Paul Ryan is campaigning in key swing states. At the end of August, he and Mitt Romney will reunite in Tampa Bay, Florida, for the Republican National Convention – a televised event the GOP expects will give their presidential ticket a boost in the polls.
Below, the Globe’s expats in America give their take – ‘excellent’, ‘bold’, ‘confusing’ – on the selection of the Wisconsin politician as Mr.Romney’s vice presidential running-mate.
This is part of our U.S. Election 2012: Canadians in America series – expats talking about life and politics south of the border.
Miles Mahaffy, engineer in Milwaukee, Wisc., from Montreal:
I think Ryan was a pretty safe pick for Romney. In all of Ryan’s years that I have known him as my congressman, he really hasn’t made any major blunders.
I am a fiscal conservative so I used to vote for him – not any more, [he’s] gone too far to the right. I will say I cannot agree with his budget proposal because it does not address spending uniformly. Military budget remains untouched in his proposal, for one, and he relies on supply-side economics way too much.
It becomes very obvious that Paul Ryan’s budget plan would help the very wealthy in this country and would put the burden on the middle class and the poor.
When it comes to his budget with regards to reducing spending, he leaves out the two areas that could prevent him – and other Republicans – from being re-elected: military and social security. So to me, he is a hypocrite for calling for smaller government and yet not addressing overall spending.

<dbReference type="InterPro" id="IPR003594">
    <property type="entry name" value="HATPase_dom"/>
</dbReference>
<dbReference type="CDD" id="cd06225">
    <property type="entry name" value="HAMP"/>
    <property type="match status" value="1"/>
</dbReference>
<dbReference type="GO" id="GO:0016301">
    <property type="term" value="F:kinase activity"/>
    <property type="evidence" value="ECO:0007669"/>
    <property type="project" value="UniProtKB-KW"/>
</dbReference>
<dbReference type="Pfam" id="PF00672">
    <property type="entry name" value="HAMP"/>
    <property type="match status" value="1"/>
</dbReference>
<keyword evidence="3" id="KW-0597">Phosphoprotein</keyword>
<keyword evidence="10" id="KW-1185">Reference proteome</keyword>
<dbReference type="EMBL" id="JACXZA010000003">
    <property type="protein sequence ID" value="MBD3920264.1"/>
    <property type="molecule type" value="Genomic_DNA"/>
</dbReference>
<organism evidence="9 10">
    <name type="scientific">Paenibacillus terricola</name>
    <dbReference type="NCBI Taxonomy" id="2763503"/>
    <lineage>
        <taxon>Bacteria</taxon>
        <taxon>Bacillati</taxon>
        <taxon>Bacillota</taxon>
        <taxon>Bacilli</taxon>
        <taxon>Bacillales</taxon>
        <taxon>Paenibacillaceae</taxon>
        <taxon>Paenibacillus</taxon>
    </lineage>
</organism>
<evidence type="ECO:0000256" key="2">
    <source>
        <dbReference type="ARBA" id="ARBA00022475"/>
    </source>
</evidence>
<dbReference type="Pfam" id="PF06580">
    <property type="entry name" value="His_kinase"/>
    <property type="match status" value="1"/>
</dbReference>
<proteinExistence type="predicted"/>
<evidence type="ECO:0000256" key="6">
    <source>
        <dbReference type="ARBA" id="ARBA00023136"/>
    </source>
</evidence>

Jeff Gebhart, IT manager in Oak Ridge, Tennessee, from Saskatchewan:
Excellent pick. Smart guy, used to being attacked for his ideas... Right now, the United States is poised on the edge of an abyss. There is a stark decision ahead for those of you who are citizens. Path 1: Continue down the road we are on now, to higher debt and deficits, and eventual collapse. Or Path 2: Take the tough medicine now and move on.
I saw this type of choice once before, in Alberta. It was Ralph Klein that took Alberta down the road of the tough medicine, and the province emerged far stronger for having taken their lumps when they had to. Does the U.S. electorate have the will to take some tough medicine? That’s the question that is before all Americans this fall.
Meredith Miller, PR professional living in Pittsburgh, Penn., from Toronto:
Great choice. Bring on Tampa!
Robert Slaven, actuarial living in Camarillo, California, from Yellowknife:
I saw someone put together a graphic on Facebook today that used the Rolls-Royce logo for the Romney-Ryan ticket. I think that’s bang on.
Ryan’s budget plans were all based on help the rich, screw the poor, keep giving big subsidies to Big Oil and other corporate welfare bums, and keep defence spending high (military contractors here are the WORST of the corporate welfare bums), but cut “entitlement” programs, which taxpayers have paid into for decades, like Medicare and Social Security because “we can’t afford them.” Gah. I’m appalled.